Rose Bay International AirportLocation: Rose Bay, Eastern Suburbs, Sydney
As you walk along the foreshore of Rose Bay, were it not for the occasional buzz of a float plane as it lands and takes off across the bay and the fact that a restaurant on the bay is called Catalina's, you would never know the bay played a short but important role as Sydney's international airport. It began in May 1914 when a Farman Hydro-aeroplane made an emergency landing there.
Twenty years later a flying boat base was established on a 'temporary basis' and became a terminus for Qantas Empire Airways and Imperial Airways for their London to Sydney passenger services. The first passenger flight, by an Empire class Coo-ee, left for Southampton on 2nd February 1938. The service continued until the end of 1947 when Lockheed Constellation airliners replaced the flying boats that had pioneered the "Kangaroo Route", the name Australians gave the England to Australia run.
Flying boats were used in the 1930s to pioneer the concept of international air travel. As the clouds of World War II gathered, aircraft builders were developing larger, faster, more luxurious flying boats and the airlines began developing flying boat bases such as the one at Rose Bay in anticipation of a boom in air travel.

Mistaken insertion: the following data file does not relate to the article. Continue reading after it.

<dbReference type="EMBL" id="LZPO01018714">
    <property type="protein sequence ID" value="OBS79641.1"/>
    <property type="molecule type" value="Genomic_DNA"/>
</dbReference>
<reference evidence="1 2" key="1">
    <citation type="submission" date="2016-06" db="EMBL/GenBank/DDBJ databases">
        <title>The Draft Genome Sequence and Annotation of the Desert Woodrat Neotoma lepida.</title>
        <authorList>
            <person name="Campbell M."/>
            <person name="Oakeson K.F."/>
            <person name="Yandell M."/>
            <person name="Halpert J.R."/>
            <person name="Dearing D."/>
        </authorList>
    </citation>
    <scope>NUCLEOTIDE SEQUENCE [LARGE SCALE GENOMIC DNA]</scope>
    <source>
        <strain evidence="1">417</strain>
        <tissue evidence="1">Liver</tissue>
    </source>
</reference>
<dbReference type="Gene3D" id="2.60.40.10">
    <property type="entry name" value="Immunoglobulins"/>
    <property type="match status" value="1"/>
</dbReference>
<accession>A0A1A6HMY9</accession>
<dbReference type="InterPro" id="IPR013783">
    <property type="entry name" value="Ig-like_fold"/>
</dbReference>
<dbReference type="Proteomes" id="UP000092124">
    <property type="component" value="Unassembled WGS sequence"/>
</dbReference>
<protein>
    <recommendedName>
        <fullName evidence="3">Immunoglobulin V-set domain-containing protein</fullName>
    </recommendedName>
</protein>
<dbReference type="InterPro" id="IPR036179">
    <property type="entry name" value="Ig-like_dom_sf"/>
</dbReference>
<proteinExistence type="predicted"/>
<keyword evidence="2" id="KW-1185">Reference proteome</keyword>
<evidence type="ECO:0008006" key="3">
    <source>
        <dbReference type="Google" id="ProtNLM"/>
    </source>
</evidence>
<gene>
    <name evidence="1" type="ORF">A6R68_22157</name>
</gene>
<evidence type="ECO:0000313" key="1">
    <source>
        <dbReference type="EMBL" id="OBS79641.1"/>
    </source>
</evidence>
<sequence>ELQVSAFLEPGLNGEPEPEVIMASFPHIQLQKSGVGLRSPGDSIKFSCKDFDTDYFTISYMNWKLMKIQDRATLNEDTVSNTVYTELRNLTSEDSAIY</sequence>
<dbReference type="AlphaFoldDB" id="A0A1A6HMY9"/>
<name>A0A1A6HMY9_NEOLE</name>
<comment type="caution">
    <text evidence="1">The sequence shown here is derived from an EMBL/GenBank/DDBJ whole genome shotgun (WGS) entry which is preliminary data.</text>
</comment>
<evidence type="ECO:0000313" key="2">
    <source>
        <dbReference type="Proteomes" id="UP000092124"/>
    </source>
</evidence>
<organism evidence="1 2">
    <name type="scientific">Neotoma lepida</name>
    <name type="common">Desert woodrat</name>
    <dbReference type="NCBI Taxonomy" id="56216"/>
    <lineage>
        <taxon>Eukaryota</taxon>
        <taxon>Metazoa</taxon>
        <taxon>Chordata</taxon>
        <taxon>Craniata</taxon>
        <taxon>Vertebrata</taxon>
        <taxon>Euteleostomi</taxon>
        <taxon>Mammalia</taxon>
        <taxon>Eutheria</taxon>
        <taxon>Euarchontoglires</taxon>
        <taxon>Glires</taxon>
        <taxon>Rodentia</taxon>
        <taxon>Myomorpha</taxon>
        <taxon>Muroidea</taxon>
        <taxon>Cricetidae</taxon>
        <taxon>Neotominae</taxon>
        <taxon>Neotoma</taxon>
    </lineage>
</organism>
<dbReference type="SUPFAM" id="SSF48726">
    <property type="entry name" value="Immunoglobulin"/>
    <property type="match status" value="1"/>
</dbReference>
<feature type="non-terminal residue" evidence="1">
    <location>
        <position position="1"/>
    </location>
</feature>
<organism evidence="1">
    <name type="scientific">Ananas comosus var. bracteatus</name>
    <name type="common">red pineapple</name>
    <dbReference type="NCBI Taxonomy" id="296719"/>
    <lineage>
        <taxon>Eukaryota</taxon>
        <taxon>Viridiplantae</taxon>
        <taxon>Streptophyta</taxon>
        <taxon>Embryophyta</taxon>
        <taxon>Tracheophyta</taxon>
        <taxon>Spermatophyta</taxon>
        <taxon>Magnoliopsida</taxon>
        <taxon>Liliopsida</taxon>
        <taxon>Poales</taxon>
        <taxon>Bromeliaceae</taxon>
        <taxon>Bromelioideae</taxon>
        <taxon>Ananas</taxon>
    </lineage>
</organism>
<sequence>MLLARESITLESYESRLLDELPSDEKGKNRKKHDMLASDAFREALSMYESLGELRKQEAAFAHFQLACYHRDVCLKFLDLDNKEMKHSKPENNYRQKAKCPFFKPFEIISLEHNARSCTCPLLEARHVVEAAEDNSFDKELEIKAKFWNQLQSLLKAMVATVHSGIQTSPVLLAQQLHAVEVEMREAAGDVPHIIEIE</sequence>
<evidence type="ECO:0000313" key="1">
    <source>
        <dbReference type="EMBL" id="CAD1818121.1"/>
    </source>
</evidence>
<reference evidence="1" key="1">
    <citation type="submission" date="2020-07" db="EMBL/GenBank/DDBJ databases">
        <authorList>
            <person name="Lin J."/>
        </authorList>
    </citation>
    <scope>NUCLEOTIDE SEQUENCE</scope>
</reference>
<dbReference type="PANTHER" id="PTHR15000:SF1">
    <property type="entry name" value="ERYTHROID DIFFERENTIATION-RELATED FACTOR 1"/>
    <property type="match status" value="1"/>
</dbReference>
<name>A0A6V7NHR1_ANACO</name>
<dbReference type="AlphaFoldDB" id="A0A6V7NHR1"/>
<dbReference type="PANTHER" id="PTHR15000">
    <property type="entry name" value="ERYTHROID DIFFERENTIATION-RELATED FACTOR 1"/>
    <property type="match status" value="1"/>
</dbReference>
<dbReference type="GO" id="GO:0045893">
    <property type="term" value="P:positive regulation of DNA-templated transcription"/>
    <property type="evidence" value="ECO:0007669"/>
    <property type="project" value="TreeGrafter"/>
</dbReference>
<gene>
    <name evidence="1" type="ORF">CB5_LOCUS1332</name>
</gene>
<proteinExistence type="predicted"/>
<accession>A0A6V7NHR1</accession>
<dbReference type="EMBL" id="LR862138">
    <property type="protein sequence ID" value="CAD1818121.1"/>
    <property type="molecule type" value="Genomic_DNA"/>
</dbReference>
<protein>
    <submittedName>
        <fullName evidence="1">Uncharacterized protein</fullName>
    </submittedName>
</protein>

A trans-Tasman flying boat service began in April 1940 which at its peak, saw a fleet of four Sandringhams servicing the route and making the seven hour crossing to Auckland. Services to Lord Howe Island, Fiji and Tahiti were introduced using Sandringhams, Hythes, Solents, Sunderlands and Catalinas. The hangars of the Qantas base provided maintenance for the flying boat fleets of Qantas, Tasman Empire Airways Limited, Barrier Reef Airways and Imperial which operated these services, as well as the Qantas flying boats on the Perth to Ceylon (Sri Lanka) route.
After the war, the anticipated boom in air travel came, but advancements made in the design and performance of land-based aircraft during the war made the flying boats obsolete before they had a chance to make their mark. Elaborate plans to build an international airport and hotels on the Rose Bay foreshore were first put on hold, then abandoned completely as flying boat services were quickly replaced by land-based aircraft which could not land at Rose Bay.
Rose Bay today
The last Qantas flight from Rose Bay took off at midnight on 16th August 1955. By 1962, the number of personnel at the base had dwindled to 11. The final commercial flight from Rose Bay, an Ansett service to Lord Howe Island, left on 10th September 1974, closing a brief but important chapter in Australia's aviation history and returning the bay to being the quiet harbourside community it was before the arrival of the flying boats. The site of the Rose Bay flying boat terminal is today used by a company offering joy rides in a float plane. UBD Map 237 Ref K 10